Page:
Seth Wainer (23:12):
I think also one of the things, you know, not that all your listeners are seeking glory and eternity, but I think one of the great things about these networks is like, you do everything you can do, and then the, if you do it well, the next person just has the ball a little further up the field and they can try to do that. You know, like our traffic engineer, Jack Nata, who headed up the traffic division in Newark, was very smart and put in a lot of fiber while he could. And there's a tremendous, you know, strong network with good splices and, you know, and all that. And Jack passed while I was there as well of of colon cancer, I think. And I just remember thinking like, wow, Jack, if you hadn't done this, I don't think I, you know, if he hadn't gotten me to second base, I don't think I could have scored by making the way home.
So it's really important just for everyone to understand like that's, you know, civic perspective, that's the relay race. It's a big, would you provide Chris, which I'm extremely thankful for, is this like, think tank element of helping connect the dots between folks like me and folks who are doing other work and kind of pulling those things together and without the, the the intellectual gravitas and, and kind of research layer that you provide to this story. Again, a lot of people would be starting from the very beginning, and I don't think that's a good, that's not easy. It's hard to do that in a lifetime to start from scratch and, and run forward.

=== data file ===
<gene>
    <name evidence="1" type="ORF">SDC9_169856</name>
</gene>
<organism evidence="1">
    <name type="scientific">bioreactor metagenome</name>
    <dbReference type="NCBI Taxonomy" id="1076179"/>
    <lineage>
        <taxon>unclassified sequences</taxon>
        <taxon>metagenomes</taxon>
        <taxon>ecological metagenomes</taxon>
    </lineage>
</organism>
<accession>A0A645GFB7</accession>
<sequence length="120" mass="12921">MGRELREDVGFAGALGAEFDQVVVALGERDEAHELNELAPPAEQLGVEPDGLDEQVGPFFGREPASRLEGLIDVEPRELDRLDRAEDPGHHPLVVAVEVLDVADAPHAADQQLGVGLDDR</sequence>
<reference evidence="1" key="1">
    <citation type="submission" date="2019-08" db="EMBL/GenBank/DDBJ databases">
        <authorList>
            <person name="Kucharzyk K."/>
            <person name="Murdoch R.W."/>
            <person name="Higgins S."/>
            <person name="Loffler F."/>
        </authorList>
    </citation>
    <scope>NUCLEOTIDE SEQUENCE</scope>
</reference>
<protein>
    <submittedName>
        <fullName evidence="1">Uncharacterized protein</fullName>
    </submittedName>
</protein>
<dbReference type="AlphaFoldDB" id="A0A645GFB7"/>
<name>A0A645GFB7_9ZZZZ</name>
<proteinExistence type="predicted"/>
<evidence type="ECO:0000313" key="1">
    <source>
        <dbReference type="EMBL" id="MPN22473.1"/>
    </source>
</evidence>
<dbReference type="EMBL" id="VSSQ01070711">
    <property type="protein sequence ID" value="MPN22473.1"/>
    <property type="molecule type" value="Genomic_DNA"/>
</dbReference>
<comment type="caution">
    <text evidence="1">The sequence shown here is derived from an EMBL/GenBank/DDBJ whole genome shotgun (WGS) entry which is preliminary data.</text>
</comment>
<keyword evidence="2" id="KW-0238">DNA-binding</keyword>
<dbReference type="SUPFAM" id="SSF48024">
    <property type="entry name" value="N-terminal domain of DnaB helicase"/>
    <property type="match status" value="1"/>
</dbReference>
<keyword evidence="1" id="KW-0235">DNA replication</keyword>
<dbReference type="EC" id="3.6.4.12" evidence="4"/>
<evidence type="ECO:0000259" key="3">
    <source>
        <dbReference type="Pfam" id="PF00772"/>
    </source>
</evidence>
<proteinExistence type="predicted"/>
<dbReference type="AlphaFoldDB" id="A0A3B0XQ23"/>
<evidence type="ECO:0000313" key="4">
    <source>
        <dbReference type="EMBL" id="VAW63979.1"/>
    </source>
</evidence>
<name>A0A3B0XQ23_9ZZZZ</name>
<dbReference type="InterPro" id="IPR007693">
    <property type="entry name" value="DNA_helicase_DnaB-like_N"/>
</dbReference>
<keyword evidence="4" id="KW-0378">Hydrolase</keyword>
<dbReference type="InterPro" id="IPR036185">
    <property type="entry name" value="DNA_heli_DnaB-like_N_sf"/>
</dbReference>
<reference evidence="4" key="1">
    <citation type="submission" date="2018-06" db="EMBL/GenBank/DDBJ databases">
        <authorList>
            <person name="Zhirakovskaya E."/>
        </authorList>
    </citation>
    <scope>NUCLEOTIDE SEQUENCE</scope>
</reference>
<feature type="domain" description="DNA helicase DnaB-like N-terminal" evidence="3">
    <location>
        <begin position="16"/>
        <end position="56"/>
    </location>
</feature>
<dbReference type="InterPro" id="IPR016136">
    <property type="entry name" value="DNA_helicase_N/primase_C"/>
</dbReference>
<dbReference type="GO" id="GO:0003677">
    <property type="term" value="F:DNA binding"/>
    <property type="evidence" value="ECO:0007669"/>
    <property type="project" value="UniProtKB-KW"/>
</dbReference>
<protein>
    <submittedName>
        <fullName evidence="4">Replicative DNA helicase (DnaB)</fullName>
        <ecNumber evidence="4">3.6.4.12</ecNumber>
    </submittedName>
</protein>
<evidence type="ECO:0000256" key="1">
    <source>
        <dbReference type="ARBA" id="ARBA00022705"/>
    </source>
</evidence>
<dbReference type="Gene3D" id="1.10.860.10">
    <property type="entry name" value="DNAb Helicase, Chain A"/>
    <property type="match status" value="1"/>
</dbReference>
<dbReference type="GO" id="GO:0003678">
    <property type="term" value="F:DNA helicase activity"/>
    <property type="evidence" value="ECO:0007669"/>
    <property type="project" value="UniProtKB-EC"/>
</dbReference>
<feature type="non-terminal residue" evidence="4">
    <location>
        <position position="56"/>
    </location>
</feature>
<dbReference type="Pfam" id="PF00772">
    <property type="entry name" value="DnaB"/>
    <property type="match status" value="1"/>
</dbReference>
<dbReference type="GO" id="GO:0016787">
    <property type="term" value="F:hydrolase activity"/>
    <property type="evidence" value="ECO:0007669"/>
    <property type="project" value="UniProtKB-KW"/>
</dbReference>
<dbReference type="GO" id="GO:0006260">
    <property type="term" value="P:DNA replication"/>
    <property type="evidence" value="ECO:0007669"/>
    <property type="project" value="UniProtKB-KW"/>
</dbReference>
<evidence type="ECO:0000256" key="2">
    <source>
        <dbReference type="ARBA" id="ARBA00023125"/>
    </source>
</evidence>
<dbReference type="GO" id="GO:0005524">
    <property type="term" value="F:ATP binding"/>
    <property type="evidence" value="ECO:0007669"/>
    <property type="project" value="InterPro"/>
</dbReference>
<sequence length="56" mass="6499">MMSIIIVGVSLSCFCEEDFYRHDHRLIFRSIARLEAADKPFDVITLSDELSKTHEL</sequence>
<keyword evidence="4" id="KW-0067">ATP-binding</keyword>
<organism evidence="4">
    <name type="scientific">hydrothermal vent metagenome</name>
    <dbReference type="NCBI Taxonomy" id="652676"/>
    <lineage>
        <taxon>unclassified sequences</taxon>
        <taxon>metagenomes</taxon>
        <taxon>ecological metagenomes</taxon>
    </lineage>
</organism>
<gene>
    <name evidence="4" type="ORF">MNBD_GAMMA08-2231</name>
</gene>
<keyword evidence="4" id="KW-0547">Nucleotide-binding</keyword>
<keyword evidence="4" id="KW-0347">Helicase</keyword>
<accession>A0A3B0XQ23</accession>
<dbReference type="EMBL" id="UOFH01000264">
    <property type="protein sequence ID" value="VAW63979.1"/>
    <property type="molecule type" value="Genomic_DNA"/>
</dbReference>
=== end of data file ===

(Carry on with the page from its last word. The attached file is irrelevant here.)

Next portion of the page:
Christopher Mitchell (24:33):
Well, I, I appreciate that we you know, our team does this best and it's an exciting place to work. but I do wanna, I wanna be clear. So you, you identified the three things that from a city perspective you had to do. I wanna know what that resulted in. And, and that resulted in basically getting connections to more than 100 buildings either by basically fiber in through the main level at the ground or fi or wireless at the top likely point to point that would then be distributed within the building. did the city own the distribution cables within the building then? Did you have like contractors that put those in? How did you handle that?